01-14-2015 10:25 AM
I am an IT support representivate for a company, and all of our users who are on Verizon FIOS who work from home, have issues with their VPN connection to us.
Everyone else who uses a different ISP do not have the issue.
They can establish a VPN connection still, but we have to exit and re-open client side software to try and reconnect out again, particularly the Citrix Receiver software that pulls their published applications from our Xenapp servers once their VPN is established.
Is there any restrictions or limits being placed on out end-users who are using FIOS when their VPN connection comes into play?
I've tried removing their IPv6 as well as setting their DNS to Google's public 220.127.116.11 but that doesn't appear to help.
Do our residential users need to call Verizon to have their routers updated or modified to allow for a more seamless VPN connectivity?
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01-14-2015 10:34 AM - edited 01-14-2015 10:39 AM
Hi, I have seen the TOS regarding network management and it states that there are no restrictions.
Except as noted below with respect to blocking outbound traffic on port 25, Verizon Online does not block or rate-control specific protocols or protocol ports other than for security reasons as set forth below, modify protocol fields in ways not prescribed by the protocol standard, or otherwise inhibit or favor certain applications or classes of applications of traffic on our Internet access service.
As far as Verizon or FiOS is concerned, they don't particularly care what kind of traffic you send as long as it's not illegal,.
Folks that have had trouble with VPN's have had a slew of things fix it, but in general if you have a properly configured Firewall at the Verizon Router level, and the user PC level, then you shouldn't have an issue.
I've also seen that software (on fios) likes an MTU of 1492 (shouldn't, but other users of citrix have said that it helps)
01-14-2015 11:50 AM - edited 01-14-2015 11:51 AM
I use a Cisco "Anyconnect" VPN to connect to my work for hours or days all the time over FiOS. I've no problems with it.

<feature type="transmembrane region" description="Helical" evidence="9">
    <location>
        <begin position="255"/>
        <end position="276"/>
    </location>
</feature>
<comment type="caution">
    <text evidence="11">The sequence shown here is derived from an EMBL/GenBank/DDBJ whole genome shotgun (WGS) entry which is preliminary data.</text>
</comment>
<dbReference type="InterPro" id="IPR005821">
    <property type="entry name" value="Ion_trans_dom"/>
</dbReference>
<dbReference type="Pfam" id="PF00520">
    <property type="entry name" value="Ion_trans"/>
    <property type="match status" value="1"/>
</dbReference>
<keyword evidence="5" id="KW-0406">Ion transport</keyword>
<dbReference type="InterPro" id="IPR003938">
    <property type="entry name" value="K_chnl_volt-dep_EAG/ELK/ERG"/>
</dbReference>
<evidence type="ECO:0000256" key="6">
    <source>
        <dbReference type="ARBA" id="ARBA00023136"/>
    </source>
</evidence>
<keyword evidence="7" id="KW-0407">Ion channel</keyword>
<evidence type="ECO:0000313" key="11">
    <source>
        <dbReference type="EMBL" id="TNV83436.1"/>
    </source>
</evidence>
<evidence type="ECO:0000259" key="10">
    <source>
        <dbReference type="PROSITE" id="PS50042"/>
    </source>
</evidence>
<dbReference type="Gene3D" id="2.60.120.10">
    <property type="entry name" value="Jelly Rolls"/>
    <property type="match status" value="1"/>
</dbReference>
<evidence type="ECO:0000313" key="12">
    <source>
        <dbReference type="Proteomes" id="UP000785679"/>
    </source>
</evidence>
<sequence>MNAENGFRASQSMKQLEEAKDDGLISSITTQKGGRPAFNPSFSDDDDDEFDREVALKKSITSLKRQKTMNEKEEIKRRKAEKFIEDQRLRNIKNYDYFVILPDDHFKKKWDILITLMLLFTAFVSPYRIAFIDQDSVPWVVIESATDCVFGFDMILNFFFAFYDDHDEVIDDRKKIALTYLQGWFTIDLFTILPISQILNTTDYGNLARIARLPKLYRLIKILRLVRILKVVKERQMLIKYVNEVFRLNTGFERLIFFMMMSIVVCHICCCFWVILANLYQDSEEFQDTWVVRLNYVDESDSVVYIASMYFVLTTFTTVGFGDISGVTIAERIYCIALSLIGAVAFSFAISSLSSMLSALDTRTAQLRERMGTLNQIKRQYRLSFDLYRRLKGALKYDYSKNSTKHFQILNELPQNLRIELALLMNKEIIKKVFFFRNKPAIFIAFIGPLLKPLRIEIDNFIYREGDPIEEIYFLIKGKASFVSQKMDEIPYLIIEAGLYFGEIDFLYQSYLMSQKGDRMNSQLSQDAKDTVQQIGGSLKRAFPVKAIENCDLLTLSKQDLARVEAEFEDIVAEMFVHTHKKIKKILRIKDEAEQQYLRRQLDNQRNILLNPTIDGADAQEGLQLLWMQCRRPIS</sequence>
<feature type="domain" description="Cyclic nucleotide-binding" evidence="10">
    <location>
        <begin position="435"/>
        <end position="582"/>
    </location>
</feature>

Note that unlike other ISPs, most Verizon users will be using a Verizon supplied router that includes a stateful firewall. Perhaps your comapny's VPN configration doesn't play nicely with the firewall. Users can adjust the firewall settings, you might want to try that with one one or two people who know what they are doing. For what it's worth, I am using the default "medium" setting on my Verizon router.
FiOS is an IPv4 network only. People who want IPv6 connectivity to the Internet have to run a tunnel service on their end nodes. If your VPN expects IPv6 connectivity, that could be a contributing factor.
09-22-2016 09:32 AM
I am using a Juniper Networks VPN client. I have no issues with it anywhere, EXCEPT at one of my job sites that has Verizon FIOS. It seems to me that the VPN is blocked right at the router. When I run a tracert it stops at the router. It looks like Verizon is using the router to block VPNs to control the amount of "torrenting" and other mass download actions. They have plausible deniability because they are not actually blocking it on their end. They get the vender to install it in the router. They have been busted in the past for “throttling” traffic on lines they thought were torrenting. This is just another lie fabricated so that Verizon can, not supply the services for which it is being paid. I think the FCC should be looking into this as well as the Justice Department. Looks like racketeering to me.
09-22-2016 05:11 PM
Speculation and conjecture on grand conspiracies are nothing more than that ... I am certain Verizon is not "blocking" anything by design or thru some "secret" deal with a third party.
I have had Verizon FiOS for years and used a variety of remote access products all with a great deal of success. The problems that we've traced over the years have all been related to somewhat tricky mechanics of how VPN's work and most always there are ways around it -- but not always from the client side.
With respect to tradition IPSEC VPN's, the biggest issues have usually been with the NAT, firewall settings (either on the client or router), or UDP based configurations. This is a typical configuration from traditional VPN client Cisco or Juniper (but not also since some also use NAT-T or SSLVPN). Ways to stabilize this including trying to assign a static IP to your client and then doing a port forward on UDP port 500 from the router to this address (stabilizes timeout based closing of the UDP port); on the ActionTec router, try stepping down a level on the "firewall" setting (some firmware versions were overly agressive in blocking certain kinds of "atypical" traffic not running on typical ports); same thing on the client (turn off the firewall temporarily to see if you gain stability); and also check the configuration on your client and see if you have the option to force it to use TCP based connection instead of UDP (Cisco primarily).
For Citrix Access Gateway, that behavior is news to me. I've used a CAG based connection previously and never had this issue. Again, firewall might be something to check on the router or the client, but that's a reach. The Citrix connection depending on how it's configured is nothing more than an SSL/TLS connection on port 443 or potentially some traffic on 1494 and 2568 (but over the internet that should not be the case). Either way it's all TCP, so session state should be an issue on the router. Would be useful if you could describe the behavior a bit better in detail.